Uterine Myomectomy
Enterostomy
Reoperation
Rectal Prolapse
Enterocolitis
Therapeutics
Telephone
Anastomotic Leak
Esophageal Achalasia
Constipation
Habits
Fistula
Medical Records
Pathologic Constriction
Hospitalization
Referral and Consultation
Outcome Assessment (Health Care)
Newborn Infant
Pediatrics

All Science Journal Classification (ASJC) codes

  • Surgery

Cite this

Fortuna, Randall S. ; Weber, Thomas R. ; Tracy, Thomas ; Silen, Mark L. ; Cradock, Thomas V. / Critical analysis of the operative treatment of Hirschsprung's disease. In: Archives of Surgery. 1996 ; Vol. 131, No. 5. pp. 520-525.
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title = "Critical analysis of the operative treatment of Hirschsprung's disease",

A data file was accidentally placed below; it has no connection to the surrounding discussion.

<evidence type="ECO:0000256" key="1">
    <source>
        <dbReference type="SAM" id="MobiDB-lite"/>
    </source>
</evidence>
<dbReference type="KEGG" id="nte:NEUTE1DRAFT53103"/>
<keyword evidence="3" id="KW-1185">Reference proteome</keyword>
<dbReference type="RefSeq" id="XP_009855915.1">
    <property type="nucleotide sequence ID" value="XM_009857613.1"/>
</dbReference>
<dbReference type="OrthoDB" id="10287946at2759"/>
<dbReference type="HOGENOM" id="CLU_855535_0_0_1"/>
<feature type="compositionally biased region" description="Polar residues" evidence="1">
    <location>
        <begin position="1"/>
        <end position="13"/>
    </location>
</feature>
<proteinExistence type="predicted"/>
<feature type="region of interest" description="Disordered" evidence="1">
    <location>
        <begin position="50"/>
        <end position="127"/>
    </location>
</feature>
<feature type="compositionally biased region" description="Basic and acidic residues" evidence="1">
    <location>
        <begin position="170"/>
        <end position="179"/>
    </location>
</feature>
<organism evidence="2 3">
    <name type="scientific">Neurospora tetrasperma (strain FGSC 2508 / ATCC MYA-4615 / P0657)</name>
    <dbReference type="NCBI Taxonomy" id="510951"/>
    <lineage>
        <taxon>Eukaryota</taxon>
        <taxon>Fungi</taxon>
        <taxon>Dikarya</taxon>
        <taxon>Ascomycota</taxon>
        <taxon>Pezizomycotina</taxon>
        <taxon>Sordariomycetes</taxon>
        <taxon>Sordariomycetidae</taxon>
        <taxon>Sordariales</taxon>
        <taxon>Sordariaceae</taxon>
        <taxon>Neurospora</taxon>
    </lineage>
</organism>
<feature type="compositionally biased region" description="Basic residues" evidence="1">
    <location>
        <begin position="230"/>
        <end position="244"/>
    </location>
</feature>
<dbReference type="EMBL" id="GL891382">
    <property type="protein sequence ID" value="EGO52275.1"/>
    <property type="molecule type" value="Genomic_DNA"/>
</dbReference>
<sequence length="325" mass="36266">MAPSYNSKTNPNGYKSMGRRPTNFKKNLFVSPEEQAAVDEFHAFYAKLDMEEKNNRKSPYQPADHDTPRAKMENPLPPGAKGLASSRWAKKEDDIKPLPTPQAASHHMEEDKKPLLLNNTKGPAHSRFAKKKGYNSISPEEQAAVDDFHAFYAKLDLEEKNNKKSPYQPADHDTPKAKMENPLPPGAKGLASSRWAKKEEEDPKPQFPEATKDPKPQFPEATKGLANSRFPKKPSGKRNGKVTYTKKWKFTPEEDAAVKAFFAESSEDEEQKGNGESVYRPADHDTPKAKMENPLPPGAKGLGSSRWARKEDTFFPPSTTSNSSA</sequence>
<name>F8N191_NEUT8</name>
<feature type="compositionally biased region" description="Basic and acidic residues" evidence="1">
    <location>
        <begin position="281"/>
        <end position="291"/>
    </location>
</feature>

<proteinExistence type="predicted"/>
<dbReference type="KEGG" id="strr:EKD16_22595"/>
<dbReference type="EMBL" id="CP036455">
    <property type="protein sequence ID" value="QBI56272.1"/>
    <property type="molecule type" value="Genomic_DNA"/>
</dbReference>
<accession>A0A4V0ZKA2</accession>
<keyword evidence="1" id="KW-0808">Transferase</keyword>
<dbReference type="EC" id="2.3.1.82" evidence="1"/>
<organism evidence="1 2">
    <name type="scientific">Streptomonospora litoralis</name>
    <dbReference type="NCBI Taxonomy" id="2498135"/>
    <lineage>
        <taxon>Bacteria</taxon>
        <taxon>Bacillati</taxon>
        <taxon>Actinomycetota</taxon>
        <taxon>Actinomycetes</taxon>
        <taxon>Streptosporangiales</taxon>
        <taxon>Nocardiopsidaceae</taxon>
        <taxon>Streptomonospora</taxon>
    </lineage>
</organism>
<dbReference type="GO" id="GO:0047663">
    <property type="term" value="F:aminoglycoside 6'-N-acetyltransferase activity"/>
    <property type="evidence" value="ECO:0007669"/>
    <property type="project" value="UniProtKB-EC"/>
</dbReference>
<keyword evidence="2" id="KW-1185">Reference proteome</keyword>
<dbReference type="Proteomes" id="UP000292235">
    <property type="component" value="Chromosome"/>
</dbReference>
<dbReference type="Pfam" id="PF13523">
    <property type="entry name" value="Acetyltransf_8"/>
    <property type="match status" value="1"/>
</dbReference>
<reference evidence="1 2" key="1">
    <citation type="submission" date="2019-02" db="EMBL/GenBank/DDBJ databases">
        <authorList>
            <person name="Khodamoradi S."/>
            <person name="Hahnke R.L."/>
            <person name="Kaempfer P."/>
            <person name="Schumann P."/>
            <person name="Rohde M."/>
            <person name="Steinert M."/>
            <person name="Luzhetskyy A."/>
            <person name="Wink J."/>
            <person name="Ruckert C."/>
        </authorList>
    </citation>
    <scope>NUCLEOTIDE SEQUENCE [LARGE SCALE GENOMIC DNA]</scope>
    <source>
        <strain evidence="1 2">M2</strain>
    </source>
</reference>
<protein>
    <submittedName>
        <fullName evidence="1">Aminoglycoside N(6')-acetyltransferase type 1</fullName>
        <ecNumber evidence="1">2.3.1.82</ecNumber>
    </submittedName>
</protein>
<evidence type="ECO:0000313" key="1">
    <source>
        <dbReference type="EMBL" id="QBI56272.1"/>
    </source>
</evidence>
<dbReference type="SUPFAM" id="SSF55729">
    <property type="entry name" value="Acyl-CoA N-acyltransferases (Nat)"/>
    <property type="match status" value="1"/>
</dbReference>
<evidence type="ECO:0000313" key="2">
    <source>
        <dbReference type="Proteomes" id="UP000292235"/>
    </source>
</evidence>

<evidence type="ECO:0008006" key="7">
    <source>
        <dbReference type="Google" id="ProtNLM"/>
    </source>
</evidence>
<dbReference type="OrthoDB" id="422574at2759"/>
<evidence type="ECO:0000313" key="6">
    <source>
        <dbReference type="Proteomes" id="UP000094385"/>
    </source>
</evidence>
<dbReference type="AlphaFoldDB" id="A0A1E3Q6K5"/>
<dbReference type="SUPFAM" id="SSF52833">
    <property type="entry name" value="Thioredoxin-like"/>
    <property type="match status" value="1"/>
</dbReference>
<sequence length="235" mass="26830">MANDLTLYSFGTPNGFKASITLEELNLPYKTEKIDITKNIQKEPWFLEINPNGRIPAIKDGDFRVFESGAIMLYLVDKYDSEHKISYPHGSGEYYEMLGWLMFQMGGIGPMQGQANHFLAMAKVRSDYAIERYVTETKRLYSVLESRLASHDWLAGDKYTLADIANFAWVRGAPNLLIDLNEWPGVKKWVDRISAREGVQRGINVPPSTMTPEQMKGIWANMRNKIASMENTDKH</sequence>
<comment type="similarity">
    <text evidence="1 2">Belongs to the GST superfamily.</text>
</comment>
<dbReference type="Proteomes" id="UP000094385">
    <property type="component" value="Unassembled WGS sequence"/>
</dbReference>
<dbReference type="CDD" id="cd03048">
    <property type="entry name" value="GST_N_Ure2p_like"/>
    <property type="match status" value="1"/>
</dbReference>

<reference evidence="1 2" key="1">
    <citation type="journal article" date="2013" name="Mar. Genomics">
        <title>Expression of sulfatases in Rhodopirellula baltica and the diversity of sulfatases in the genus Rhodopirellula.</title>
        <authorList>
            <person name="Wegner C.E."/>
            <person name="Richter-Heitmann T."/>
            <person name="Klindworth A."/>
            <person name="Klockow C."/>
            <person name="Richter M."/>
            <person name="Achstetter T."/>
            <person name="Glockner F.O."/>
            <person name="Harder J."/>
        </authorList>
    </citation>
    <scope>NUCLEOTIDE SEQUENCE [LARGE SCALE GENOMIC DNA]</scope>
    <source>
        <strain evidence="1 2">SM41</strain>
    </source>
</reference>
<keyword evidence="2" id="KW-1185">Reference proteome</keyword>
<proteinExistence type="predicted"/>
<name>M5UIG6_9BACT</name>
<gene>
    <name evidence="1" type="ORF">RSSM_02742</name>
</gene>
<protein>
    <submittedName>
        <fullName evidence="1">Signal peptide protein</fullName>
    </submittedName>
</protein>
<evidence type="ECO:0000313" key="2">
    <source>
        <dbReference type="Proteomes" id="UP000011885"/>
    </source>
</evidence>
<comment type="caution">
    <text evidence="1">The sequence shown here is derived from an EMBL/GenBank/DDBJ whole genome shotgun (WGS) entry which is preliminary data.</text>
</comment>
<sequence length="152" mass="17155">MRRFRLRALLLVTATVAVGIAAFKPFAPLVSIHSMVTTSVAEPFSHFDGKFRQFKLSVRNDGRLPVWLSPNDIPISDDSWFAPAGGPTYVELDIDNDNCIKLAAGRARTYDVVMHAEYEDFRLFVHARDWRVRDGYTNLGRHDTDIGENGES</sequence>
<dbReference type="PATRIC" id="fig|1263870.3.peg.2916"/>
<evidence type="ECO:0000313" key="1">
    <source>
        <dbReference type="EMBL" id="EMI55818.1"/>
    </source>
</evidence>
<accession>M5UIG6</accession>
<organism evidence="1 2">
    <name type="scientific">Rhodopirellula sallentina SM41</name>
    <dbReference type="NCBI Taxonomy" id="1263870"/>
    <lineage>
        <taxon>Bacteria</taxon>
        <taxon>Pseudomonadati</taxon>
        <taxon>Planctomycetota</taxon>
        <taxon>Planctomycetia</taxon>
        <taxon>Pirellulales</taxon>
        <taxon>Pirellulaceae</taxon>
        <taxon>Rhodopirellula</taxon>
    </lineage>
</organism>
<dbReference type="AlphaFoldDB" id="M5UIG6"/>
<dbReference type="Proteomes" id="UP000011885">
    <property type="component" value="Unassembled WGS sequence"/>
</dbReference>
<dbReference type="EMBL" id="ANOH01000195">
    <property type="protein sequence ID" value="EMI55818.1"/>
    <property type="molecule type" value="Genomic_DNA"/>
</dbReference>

abstract = "Objective: To critically analyze complications and long-term results of the operative treatment of Hirschsprung's disease. Design: Medical records of patients with Hirschsprung's disease were reviewed retrospectively. Follow- up was obtained using a standardized telephone questionnaire. Setting: Major pediatric referral center. Patients: Eighty-two infants and children (68 boys, 14 girls) were treated for Hirschsprung's disease during a 20-year period (1975 to 1994). The age at diagnosis was younger than 30 days in 47 neonates (57{\%}), 30 days to 1 year in 22 infants (27{\%}), and older than 1 year in 13 children (16{\%}). Aganglionosis was limited to the rectosigmoid region in 66 patients (81{\%}). Fifty-five Soave (endorectal) and 27 Duhamel (retrorectal) primary pull-through operations were performed. Main Outcome Measures: Postoperative complications, reoperations, hospitalization, and current bowel habits. Results: Eighteen children (67{\%}) undergoing the Duhamel operation recovered uneventfully compared with 33 children (60{\%}) undergoing the Soave operation. The complications following the Duhamel operation included enterocolitis in five cases (19{\%}), rectal achalasia in four cases (15{\%}), and persistent rectal septum in two cases (7{\%}). Additional operations, which included myomectomy, rectal septum division, diverting enterostomy, and sphincterotomy, were required in seven patients (26{\%}). Only one patient required more than one reoperation. In contrast, complications following the Soave operation included enterocolitis in 15 cases (27{\%}), rectal stenosis in 12 (22{\%}), anastomotic leak in four (7{\%}), late perirectal fistula in three (5{\%}), rectal prolapse in one (2{\%}), and recurrent severe constipation in one (2{\%}). Sixteen patients (29{\%}) required additional operations, including diverting enterostomy, myomectomy, redo pull-through, sphincterotomy, fistulectomy, and revision of rectal prolapse. In this group, nearly two reoperative procedures per patient were required. Telephone follow-up (mean, 89.3 months) after pull-through operations in 61 patients (74{\%}) showed a mean of 2.8 stools per day, with 13 patients (21{\%}) requiring daily medications. Conclusions: The most common operations (Soave and Duhamel) for Hirschsprung's disease result in an uneventful recovery in only 60{\%} to 67{\%} of patients. Although both Soave and Duhamel pull-through operations have nearly identical reoperation rates (26{\%} vs 29{\%}), complications after Soave pull- through operations often require multiple, more extensive procedures. Short- term total continence rates for both procedures are less than 50{\%}, however, 100{\%} became continent by 15 years after the pull-through procedure. Further refinement in operative technique anti close follow-up are warranted.",